A Philippine city on the front lines of the wide-reaching South China Sea dispute is developing marine protection and ecotourism to help the sea and regenerate stocks for an embattled local fishing industry.
Masinloc, a city of 49,000 people on the South China Sea coast of Luzon Island, is stepping up protection of fish and coral covering 7,560 hectares in its bay, Olive Ebido-Gregario, municipal coastal resources management officer, said.
The health of coral in the bay affects fish that migrate across the whole 3.5 million-square-kilometer South China Sea, and 40 percent of the sea’s species can be traced back to Masinloc, Ebido-Gregario said.
Brunei, China, Malaysia, Taiwan, the Philippines and Vietnam claim all or parts of the sea largely to fish.
Key to fishing
“We have a very big contribution to the coral reef, not only in the Philippines, but we have a big contribution to the coral triangle countries, like Indonesia, Thailand, the Philippines,” Ebido-Gregorio said. “Maybe it contributes to the biodiversity of all other nearby countries.”
The sea gives trawlers 16.6 million tons of fish every year, according to a National Geographic report in mid-2016, but stocks are declining due to overuse.
In Masinloc, catches have declined 50 percent since 2010, the local coast guard unit estimates.
Overfishing, overpopulation and climate change have hurt the marine environment, the city officer said. Some of the 3,000 locals registered in the fishing trade use sodium cyanide and air compressors to fish, both illegal off the coast of Masinloc, she said.
Foreign vessels near the city use illegal means to take fish as well, a coast guard commander said.
China also stops Philippine vessels from entering Scarborough Shoal, which is 198 kilometers away from Masinloc. China and the Philippines dispute sovereignty of the shoal along with much of the sea off the archipelago’s west coasts.
Masinloc fishermen say lack of access to the shoal has pushed them closer to the Philippine coastline, where catches are smaller due to overfishing. The shoal is prized for the abundance of large fish.
“Very angry now because fish (are) now very far,” Raul Canumuy, a 44-year-old fisherman, said Tuesday as he helped gut a catch on a Masinloc beach. “Before around there,” he said, pointing to the waters near the beach. “Now 40 miles.”
Masinloc turns to tourism
Tourism, for a few, has supplanted fishing in Masinloc. About 500 people per month visit two of the bay’s protected areas, a 7.5-hectare mangrove island and the San Salvador Marine Sanctuary, a city tourism official said.
Tourists board small boats for city-organized boat rides lasting more than half a day. They come from around the Philippines, elsewhere in Southeast Asia and the United States.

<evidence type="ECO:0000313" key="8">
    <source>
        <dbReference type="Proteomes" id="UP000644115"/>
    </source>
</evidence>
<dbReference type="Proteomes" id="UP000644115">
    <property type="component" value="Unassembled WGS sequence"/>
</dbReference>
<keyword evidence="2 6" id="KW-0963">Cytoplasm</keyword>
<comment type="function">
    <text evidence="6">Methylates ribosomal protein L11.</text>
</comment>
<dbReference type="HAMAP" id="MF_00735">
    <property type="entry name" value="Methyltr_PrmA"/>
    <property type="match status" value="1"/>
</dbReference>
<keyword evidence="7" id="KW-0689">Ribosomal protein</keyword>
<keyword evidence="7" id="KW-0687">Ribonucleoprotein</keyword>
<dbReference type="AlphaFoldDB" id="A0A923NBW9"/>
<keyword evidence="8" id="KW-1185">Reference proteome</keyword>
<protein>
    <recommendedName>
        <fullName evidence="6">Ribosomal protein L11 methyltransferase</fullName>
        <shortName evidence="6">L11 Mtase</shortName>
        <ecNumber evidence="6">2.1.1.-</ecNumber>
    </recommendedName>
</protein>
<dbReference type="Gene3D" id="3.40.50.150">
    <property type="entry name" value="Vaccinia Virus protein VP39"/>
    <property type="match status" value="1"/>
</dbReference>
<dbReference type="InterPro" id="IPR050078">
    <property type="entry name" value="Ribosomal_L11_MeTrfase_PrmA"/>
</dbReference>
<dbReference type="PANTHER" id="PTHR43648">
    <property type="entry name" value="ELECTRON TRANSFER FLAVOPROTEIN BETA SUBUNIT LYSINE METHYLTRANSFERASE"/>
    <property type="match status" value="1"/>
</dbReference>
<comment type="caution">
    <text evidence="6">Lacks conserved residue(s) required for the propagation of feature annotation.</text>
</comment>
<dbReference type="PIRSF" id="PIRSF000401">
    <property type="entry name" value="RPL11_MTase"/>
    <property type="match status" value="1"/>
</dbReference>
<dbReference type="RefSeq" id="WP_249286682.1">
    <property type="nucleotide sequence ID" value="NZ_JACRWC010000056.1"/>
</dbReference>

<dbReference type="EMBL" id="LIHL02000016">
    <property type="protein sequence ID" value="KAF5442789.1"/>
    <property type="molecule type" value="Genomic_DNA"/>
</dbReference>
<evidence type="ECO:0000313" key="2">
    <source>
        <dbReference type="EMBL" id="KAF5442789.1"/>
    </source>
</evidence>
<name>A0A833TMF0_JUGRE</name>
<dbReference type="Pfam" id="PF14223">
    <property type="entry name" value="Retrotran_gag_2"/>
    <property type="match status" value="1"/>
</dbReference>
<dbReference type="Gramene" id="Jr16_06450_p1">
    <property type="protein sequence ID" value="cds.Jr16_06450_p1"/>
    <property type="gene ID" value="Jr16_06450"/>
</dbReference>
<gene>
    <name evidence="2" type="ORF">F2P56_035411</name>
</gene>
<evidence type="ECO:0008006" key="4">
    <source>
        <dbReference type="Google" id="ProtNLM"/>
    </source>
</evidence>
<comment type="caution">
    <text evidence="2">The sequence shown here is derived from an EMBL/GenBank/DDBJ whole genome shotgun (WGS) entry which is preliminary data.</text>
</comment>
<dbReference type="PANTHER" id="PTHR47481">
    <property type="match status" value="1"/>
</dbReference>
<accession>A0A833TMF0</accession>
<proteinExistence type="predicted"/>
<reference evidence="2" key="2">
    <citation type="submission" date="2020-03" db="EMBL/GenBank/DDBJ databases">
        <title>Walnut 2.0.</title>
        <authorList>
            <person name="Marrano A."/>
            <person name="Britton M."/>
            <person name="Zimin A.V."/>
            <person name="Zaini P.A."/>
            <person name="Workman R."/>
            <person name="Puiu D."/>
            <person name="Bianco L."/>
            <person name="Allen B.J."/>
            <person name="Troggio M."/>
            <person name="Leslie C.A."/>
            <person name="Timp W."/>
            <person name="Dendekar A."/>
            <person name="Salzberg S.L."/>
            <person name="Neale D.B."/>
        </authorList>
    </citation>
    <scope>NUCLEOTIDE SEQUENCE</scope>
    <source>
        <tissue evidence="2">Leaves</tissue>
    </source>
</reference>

The city’s moves to ensure the health of the sea began in 1989 with the declaration of its first protected area in the bay along the Luzon Island coast where Masinloc is located.
Now, four spots are protected to save coral, sea grass and mangroves, which are fish habitats.
From 2005 to 2008, the city took part in a U.N. Environment Program-funded effort to reverse degradation in the South China Sea. Over the past three years it has worked with 11 other coastal cities and a Philippine environmental nonprofit group to regulate or ban fishing.
Still, in June the city discovered a mysterious bleaching of coral at three spots in the protected bay, which could threaten fish catches as well as species sought by snorkeling tourists.
More protection work is slated for next year.
China has sought to regulate stocks through annual fishing moratoriums since 1995. From May through August this year, it will declare a moratorium for the whole sea north of the 12th parallel.
That area touches the claims of Vietnam, Taiwan and the Philippines.
But other countries see the moratorium as an assertion of Chinese power, said Fabrizio Bozzato, an associate researcher specializing in international affairs at Tamkang University in Taiwan.
Masinloc fisherman say they do not plan to observe it.
Beijing has built a series of disputed islets in the South China Sea for military use, including radar systems that can learn what other countries are doing at sea and stop any perceived violators.
“A periodical fishing moratorium would be advisable in order to avoid depletion of the South China Sea fisheries,” Bozzato said. “The problem is that the fishing ban is unilateral. It is not agreed [upon] with the other fishing entities in the South China Sea.”